Agent of Change: UH College of Education Alumnus Reconnects the Disconnected
Posted Feb. 12, 2020 — Marvin Pierre spent two years as an investment banker at The Goldman Sachs Group after college before discovering his passion for education.
Today, the native New Yorker serves as co-founder and executive director of Eight Million Stories, an alternative education program for students 14 through 18 who have been incarcerated or expelled from school.
The Houston-based nonprofit, launched in 2017 by Pierre and Vanessa Ramirez, aims to disrupt the school-to-prison pipeline, or the growing trend of juvenile incarceration due to “zero tolerance” policies that disproportionately affect students of color. Students enrolled in the program have the opportunity to recover high school credits, work toward a GED, develop practical customer service and trade skills, connect with community partners, receive on-site counseling and learn healthy social-emotional skills.
“For many of our kids, this is their last opportunity to complete an education or find meaningful employment,” he said. “I give my 100% every day to make sure that the kids I serve here are going to be successful.”
For Pierre, that means connecting with students one-on-one throughout the day. Between meetings with community partners and classroom walkthroughs, he checks in with students to ask about their goals, how they are feeling and any obstacles they are facing.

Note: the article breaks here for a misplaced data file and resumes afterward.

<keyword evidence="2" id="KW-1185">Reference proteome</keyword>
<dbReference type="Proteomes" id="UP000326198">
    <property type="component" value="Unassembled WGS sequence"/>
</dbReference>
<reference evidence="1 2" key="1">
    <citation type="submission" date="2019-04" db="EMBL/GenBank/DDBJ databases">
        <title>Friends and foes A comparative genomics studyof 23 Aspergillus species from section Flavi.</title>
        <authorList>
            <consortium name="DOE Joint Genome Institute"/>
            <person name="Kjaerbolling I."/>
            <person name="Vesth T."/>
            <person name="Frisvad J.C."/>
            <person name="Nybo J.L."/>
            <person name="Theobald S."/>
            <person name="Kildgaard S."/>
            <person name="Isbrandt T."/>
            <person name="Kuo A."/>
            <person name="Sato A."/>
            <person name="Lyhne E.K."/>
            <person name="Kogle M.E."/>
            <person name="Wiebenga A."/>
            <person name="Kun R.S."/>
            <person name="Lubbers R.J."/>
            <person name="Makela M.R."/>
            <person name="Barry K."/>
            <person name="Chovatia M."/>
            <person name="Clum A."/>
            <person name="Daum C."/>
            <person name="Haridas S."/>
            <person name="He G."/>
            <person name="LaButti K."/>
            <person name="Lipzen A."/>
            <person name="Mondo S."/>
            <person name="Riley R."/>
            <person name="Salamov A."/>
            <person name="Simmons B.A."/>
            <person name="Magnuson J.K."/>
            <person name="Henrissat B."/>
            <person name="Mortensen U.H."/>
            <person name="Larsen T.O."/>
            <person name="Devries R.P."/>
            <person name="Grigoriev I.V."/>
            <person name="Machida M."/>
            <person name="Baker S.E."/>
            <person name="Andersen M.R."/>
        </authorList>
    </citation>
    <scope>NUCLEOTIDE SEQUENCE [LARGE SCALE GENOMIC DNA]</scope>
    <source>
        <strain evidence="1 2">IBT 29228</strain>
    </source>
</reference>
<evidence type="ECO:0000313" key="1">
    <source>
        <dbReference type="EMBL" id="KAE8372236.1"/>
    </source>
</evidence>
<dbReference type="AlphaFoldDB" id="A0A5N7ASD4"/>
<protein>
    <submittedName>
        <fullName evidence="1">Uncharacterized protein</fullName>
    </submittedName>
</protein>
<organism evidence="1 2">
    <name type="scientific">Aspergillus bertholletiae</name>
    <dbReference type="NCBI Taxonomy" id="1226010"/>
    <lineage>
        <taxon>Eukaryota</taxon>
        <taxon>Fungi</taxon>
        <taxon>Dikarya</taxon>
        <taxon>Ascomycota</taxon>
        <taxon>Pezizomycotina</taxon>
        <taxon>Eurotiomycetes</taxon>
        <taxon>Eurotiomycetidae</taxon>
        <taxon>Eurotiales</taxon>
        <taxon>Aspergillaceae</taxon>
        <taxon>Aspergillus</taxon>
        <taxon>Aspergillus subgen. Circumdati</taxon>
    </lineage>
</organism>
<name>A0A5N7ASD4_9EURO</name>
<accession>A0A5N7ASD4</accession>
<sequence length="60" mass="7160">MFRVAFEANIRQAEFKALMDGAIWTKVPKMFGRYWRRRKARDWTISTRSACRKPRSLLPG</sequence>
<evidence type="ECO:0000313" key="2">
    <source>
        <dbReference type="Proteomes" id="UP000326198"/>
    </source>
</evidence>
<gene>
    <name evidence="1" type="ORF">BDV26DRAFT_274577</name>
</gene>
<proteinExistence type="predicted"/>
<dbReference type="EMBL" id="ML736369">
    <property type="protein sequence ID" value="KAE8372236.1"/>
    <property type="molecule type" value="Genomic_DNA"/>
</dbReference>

“I think it’s really important to do a lot of work around healing our kids, putting them in a position to be receptive to our services,” he said. “For a lot of our kids, we’re the only consistent resource for them in their lives.”
Pierre honed his leadership skills at the University of Houston College of Education, where he earned a master’s in administration and supervision in 2016. While he came to the program with several leadership roles under his belt, including serving as assistant principal for KIPP Polaris Academy for Boys in Houston, he said the program’s emphasis on strategic planning and intentional decision-making were invaluable in preparing him for his current role.
Going forward, Pierre would like Eight Million Stories to keep growing. He has plans for new community partnerships and additional vocational training programs and hopes to expand the program with satellite campuses one day.
“There are so many students who could benefit from our services,” he said. “I’ve always had this itch to grow, to help as many kids as possible, but we want to make sure we have the infrastructure in place to do it the right way.”
For now, he feels grateful for the lives already changed, like the young woman who found the program after being pregnant in jail.
“I found my calling working with kids, especially kids who need my guidance and support to have a fighting chance in life,” he said. “There’s nothing that I would rather do.”
— By Natalie Thayer
— Photo by Rome Goodson